Famous deaf people


By deafness we mean inability to hear. But if we go deep into reality there many people proving this inability into ability. They have proved themselves and made an example for the other people who are being challenged by such inability. These people have struggled and made lives of their brothers and sisters a heaven. So that in future these people are not tortured or they may feel less then any normal being. Being a simple common people also these people have proved the best.

List of famous people

Famous people include persons like, Andrew Foster who was the first African American to graduate from Gallaudet College in Washington, D.C.; Ann Marie (Jade) Bryan, Jade films is an independent film production company engaged in the development and production of multi-media technology, video, broadcasting, television and film. The purpose of the mission is to raise the consciousness about African Americans and Latinos who are Deaf or Hard Hearing, whether culturally Deaf or with varied degrees of hearing loss; Bernard Bragg, who was an accomplished actor, director, playwright and lecturer; Christy Smith, who was a Deaf contestant on "Survivor"; Deanne Bray, was the star of "Sue Thomas: F.B.EYE," and portrays a deaf woman who works as an undercover surveillant for the FBI; Dummy Hoy, who was the First deaf Major League baseball player; Heather Whitestone McCallum, who was the first deaf Miss America; King Jordan, who was the First deaf president of Gallaudet University; Linda Bove, plays the part of Linda on the children's television program Sesame Street. Both Linda the character and Ms. Bove are deaf; Marlee Matlin; who was the Oscar-winning Deaf actress; Phyllis Frelich, who was the Tony award winning Deaf actress; Pinky the deaf Juggler and Unicyclist; Terrylene Sachetti, who was a deaf actress, poet, storyteller, mime, and dancer; Trix Bruce, Trix performs amazing feats of American Sign Language skill, thrives on audience interaction, and enjoys accepting artistic challenges. With her creative storytelling, she brings into play various hand shapes, classifiers, 3-D representations, personification, role shifts, international sign, and more. Let Trix take you on a roller coaster ride through ASL poetry, storytelling, and folk tales.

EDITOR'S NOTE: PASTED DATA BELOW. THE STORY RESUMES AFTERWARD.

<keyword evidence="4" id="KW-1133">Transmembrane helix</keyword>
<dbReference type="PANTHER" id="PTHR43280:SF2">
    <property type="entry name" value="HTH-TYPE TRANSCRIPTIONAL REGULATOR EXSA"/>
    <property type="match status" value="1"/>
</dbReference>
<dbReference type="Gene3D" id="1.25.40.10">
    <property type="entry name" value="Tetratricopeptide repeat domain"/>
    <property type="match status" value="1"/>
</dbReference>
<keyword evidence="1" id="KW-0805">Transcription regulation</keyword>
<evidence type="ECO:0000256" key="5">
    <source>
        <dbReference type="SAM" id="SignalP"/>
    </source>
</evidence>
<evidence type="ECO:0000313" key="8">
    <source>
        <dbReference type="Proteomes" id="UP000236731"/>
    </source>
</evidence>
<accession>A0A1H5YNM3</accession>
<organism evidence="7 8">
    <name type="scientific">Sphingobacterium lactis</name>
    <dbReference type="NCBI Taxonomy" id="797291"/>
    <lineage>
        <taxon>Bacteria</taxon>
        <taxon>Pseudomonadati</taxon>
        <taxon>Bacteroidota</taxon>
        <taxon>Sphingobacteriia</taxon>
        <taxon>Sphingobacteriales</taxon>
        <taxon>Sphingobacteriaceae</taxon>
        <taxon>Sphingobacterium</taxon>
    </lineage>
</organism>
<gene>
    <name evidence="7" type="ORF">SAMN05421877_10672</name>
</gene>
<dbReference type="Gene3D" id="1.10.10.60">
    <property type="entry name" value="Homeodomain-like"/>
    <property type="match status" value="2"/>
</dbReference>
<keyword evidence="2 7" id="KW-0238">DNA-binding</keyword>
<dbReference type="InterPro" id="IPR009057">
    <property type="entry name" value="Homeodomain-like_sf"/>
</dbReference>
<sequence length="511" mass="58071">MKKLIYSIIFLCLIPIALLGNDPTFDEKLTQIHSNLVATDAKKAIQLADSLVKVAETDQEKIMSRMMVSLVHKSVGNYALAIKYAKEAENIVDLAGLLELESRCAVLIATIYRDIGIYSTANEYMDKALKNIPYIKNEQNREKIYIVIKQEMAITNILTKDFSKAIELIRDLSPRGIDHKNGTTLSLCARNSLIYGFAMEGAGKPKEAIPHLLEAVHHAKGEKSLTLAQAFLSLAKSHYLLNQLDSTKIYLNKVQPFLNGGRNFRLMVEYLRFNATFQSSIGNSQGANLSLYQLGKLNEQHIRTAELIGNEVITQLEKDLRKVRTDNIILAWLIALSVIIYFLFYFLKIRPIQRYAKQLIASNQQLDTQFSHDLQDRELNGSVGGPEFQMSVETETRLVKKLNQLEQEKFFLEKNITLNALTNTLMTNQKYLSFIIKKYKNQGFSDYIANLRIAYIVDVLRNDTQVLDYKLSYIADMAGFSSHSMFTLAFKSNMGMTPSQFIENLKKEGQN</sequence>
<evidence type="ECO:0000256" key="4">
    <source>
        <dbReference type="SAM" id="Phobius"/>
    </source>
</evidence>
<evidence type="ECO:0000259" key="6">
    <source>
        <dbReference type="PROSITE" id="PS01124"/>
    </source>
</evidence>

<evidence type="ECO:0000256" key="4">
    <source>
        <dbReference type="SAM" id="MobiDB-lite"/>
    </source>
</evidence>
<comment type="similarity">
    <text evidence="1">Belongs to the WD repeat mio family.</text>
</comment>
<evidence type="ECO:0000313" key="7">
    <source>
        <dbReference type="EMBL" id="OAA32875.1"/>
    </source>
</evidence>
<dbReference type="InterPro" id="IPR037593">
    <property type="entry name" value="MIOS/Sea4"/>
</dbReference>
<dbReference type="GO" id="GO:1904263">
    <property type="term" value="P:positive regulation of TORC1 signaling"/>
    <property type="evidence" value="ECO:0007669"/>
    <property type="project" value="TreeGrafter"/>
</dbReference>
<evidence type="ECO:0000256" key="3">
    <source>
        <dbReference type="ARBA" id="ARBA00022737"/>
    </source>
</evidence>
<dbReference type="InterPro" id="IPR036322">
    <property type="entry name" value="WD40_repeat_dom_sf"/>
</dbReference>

Conclusion

Thus these were the people who made their parents and nation proud by not revealing themselves as weak personality.

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